Chennai walk-a-thon unites walking classes, hawkers

Straphangers United participated in the well-attended Chennai Walk-a-Thon organised by Walking Classes Unite on September 21, and lent fraternal support to the citizen body’s demand to reclaim space for walkers.


The walk drew people from various walks of life, such as office-goers, construction workers, retirees, spastic children, their parents, academicians and journalists. The overwhelming message from the walkers, who wore sky-blue headbands and held placards aloft, was that politicians, bureaucrats and the police can no longer ignore the demand for equitable walking space as a matter of right. 

BBC News gave a curtain raiser for the event, indicating the seriousness of the problem and the failure of the Chennai administration. The major newspapers The Hindu , the Times of India and News Today reported on the walk with photos, and we made this one minute video to give a glimpse of the spirit of the event. 

On behalf of Straphangers United, the author of this post spoke to Venkat, organiser of the walk-a-thon expressing wholehearted support for the egalitarian agenda. The area chosen for the walk from the Labour Statue on the Marina to the Foreshore Estate Housing Complex is among the relatively better pedestrian spaces available in Chennai today. It is our view that such walks should be organised in the worst locales, to highlight the plight of the pedestrians.

Also, walking events could be held every month to encompass the bus termini of the Metropolitan Transport Corporation which are hazardous and unapproachable in the absence of clear pathways, the stations of the suburban railway and MRTS, and important institutions. This would be only a symbolic gesture, as all roads should ultimately become sane and civilised enough. 

But the Government pretends not to understand...
But the Government pretends not to understand...

If you are interested in pursuing this agenda for Chennai, Walking Classes Unite has offered to run a series of programmes in your neighbourhood.

These include:

  • organising a road audit or an area audit
  • conducting outreach or public awareness programmes in schools, colleges, resident welfare associations and so on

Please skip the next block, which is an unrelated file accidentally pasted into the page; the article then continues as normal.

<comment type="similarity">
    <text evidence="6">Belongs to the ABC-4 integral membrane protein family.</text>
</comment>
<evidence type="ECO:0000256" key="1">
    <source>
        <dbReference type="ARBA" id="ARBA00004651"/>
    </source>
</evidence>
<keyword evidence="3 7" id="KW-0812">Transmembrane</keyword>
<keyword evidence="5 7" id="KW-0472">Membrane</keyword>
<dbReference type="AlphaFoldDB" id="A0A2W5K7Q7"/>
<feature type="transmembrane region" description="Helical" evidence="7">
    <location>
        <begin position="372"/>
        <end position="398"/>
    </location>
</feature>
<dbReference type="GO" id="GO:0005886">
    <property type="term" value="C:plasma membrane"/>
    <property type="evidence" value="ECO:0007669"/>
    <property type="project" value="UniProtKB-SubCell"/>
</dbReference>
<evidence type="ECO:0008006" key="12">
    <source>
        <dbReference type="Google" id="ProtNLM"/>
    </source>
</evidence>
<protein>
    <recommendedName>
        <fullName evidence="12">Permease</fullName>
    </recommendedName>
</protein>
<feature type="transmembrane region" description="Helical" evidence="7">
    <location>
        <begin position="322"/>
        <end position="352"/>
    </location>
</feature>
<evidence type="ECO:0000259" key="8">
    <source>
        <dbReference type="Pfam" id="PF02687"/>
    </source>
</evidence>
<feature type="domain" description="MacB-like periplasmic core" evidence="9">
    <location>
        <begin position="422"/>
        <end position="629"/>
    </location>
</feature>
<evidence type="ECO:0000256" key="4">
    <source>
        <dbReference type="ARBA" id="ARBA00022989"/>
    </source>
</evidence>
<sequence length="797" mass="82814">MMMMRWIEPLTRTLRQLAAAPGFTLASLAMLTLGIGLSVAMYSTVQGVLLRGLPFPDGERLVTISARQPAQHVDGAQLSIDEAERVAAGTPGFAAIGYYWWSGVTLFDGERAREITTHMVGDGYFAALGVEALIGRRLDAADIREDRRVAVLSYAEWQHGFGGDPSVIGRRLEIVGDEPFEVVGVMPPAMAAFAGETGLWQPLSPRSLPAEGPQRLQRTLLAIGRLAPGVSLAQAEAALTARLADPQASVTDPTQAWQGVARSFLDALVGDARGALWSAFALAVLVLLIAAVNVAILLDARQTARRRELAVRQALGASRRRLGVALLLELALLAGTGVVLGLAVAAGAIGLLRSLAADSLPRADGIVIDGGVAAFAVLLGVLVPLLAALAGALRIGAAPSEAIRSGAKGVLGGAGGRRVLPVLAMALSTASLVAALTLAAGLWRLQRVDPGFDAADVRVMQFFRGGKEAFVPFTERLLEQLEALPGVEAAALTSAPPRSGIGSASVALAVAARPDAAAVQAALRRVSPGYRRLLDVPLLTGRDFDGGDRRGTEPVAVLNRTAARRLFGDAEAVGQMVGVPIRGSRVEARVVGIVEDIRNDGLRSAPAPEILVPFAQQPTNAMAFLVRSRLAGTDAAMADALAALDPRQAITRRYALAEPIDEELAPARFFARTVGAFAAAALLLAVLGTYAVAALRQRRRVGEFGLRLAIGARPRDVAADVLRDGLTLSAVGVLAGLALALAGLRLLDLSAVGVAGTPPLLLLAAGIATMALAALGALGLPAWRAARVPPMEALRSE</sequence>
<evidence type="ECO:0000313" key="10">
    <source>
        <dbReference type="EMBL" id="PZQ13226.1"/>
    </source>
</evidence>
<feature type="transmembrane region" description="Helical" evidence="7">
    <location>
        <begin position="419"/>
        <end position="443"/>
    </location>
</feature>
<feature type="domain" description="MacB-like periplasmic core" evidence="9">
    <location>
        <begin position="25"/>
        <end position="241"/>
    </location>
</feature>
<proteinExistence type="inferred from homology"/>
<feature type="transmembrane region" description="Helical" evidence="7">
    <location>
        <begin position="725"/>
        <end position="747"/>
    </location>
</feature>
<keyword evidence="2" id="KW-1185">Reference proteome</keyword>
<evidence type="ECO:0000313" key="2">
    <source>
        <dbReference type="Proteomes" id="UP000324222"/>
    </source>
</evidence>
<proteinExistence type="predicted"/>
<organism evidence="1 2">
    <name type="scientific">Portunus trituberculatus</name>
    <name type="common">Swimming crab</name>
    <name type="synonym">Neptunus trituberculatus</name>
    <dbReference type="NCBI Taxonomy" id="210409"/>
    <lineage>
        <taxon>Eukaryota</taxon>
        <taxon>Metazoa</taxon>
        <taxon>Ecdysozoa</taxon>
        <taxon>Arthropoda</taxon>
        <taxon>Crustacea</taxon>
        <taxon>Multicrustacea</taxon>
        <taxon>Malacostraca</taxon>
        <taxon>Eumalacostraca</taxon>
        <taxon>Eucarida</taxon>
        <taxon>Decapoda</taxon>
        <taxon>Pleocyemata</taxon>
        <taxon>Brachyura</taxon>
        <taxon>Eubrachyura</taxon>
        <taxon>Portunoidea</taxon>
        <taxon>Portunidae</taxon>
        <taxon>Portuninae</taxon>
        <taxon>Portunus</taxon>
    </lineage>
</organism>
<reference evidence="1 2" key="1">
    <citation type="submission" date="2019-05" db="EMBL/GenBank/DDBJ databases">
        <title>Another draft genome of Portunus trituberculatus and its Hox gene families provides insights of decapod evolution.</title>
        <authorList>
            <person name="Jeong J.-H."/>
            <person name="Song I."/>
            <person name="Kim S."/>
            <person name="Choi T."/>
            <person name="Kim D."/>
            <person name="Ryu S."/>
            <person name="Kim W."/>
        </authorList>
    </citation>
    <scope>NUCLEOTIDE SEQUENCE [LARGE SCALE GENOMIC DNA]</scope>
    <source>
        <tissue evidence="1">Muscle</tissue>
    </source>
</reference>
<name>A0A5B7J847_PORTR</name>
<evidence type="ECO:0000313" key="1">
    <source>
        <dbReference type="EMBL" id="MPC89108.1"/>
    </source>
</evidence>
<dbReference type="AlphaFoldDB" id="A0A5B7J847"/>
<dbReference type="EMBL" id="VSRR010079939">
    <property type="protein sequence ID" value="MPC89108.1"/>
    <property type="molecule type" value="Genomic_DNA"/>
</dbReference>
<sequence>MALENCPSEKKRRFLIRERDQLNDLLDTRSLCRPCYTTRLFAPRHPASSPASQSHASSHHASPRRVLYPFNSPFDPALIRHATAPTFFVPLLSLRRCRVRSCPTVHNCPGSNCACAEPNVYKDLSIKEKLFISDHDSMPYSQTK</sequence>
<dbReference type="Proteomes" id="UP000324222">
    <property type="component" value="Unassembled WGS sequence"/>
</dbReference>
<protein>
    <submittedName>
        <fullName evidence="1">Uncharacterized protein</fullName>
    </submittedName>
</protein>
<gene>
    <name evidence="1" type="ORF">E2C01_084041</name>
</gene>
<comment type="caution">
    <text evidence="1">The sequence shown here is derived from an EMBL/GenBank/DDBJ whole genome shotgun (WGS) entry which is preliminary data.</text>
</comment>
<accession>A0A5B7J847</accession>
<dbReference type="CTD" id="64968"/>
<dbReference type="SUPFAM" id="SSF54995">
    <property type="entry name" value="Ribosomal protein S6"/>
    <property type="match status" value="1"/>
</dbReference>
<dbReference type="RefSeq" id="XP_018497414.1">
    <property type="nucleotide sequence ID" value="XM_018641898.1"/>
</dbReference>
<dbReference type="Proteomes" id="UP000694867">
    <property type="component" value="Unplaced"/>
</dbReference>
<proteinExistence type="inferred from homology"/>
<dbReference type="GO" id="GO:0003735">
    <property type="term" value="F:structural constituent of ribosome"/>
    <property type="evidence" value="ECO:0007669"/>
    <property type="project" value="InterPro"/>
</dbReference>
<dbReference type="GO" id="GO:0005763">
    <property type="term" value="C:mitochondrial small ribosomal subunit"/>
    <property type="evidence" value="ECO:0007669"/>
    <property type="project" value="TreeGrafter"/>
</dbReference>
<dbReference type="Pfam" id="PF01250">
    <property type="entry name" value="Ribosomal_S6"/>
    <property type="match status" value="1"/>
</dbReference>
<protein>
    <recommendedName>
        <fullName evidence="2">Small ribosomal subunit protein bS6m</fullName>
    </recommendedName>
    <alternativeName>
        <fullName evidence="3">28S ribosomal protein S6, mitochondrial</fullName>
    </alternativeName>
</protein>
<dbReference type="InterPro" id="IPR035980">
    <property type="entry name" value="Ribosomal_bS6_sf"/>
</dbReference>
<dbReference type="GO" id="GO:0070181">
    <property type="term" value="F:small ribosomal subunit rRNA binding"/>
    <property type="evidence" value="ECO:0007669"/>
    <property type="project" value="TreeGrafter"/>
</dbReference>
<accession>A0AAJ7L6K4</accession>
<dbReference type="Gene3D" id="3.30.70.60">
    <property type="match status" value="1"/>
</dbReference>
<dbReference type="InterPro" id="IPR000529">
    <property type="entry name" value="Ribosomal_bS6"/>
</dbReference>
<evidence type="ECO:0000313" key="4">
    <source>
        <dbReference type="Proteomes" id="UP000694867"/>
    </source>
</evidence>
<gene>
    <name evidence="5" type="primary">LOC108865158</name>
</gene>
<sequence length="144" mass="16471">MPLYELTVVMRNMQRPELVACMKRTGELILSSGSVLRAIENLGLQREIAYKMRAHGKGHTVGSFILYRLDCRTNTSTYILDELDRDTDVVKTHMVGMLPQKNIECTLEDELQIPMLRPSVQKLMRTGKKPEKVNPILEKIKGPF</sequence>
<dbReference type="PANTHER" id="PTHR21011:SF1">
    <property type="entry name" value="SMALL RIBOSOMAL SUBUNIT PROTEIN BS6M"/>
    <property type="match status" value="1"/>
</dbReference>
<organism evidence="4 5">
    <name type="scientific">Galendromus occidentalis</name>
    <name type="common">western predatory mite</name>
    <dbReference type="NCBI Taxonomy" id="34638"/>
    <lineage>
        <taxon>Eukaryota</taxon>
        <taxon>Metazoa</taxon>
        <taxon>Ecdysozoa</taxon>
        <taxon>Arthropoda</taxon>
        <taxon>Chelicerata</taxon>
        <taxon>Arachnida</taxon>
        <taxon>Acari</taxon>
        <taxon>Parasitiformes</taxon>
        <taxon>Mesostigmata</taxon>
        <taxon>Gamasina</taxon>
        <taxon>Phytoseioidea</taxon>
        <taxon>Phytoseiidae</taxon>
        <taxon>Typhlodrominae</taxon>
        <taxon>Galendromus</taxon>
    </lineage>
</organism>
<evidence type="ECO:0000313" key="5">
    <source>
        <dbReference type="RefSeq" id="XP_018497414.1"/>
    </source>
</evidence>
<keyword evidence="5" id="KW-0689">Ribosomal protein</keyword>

• organising a photo exhibition on the state of the pedestrian with photos supplied by WCU
  • launching collective efforts to end violations of public spaces in the city

Contact WCU at; the blog run by WCU is at

We urge WCU to publish its audits done so far on select roads on its blog for the benefit of the public at large. Although media has covered some of the audits, the reports are sketchy at best. We need detailed information on how many obstacles — power transformers, junction boxes, lamp posts, display boards by Police and other agencies and so on — are encountered. 

The literature distributed by WCU at the walk-a-thon was commendably focused on rights of marginalised road users — pedestrians, bicyclists and riders on public transport. The point was also made, which we have highlighted as well all along, that millions are spent on flyovers and road widening, but hardly any funds have been devoted to facilities for people. 

By prioritising huge encroaching commercial structures over livelihood concerns of vendors, the Chennai Corporation, CMDA and the Police have ensured that neither vendors nor pedestrians can use the footpaths. Only corrupt officials appear to be the beneficiaries in the bargain. Integration of walking and hawking spaces is the need of the hour, in a mutually beneficial design.

Chennai's modernisation by the AIADMK and DMK has left pedestrians wtih ribbons for footpaths
Chennai's modernisation by the AIADMK and DMK has left pedestrians wtih ribbons for footpaths

WCU could make a difference here by publishing on its blog, the full report of the Justice Kanagaraj Committee on street vending. 

Lastly, Straphangers United welcomes the editorial “Navigating the City Streets” in the New Indian Express today, describing the insane character of cities and towns in the country today, and the marginalisation of the pedestrian. We would like to add that the majority of road users have been affected not by the lack of development, but by the lopsided development resulting from neo-liberal economic policies — starting with unprecedented rise in automobile numbers.

We hope such strong criticism brings about the realisation in the Urban Development Ministry and the State Governments, not to speak of civic agencies, to turn a new leaf.

The invitation post from WCU for the September 21 walk is here.


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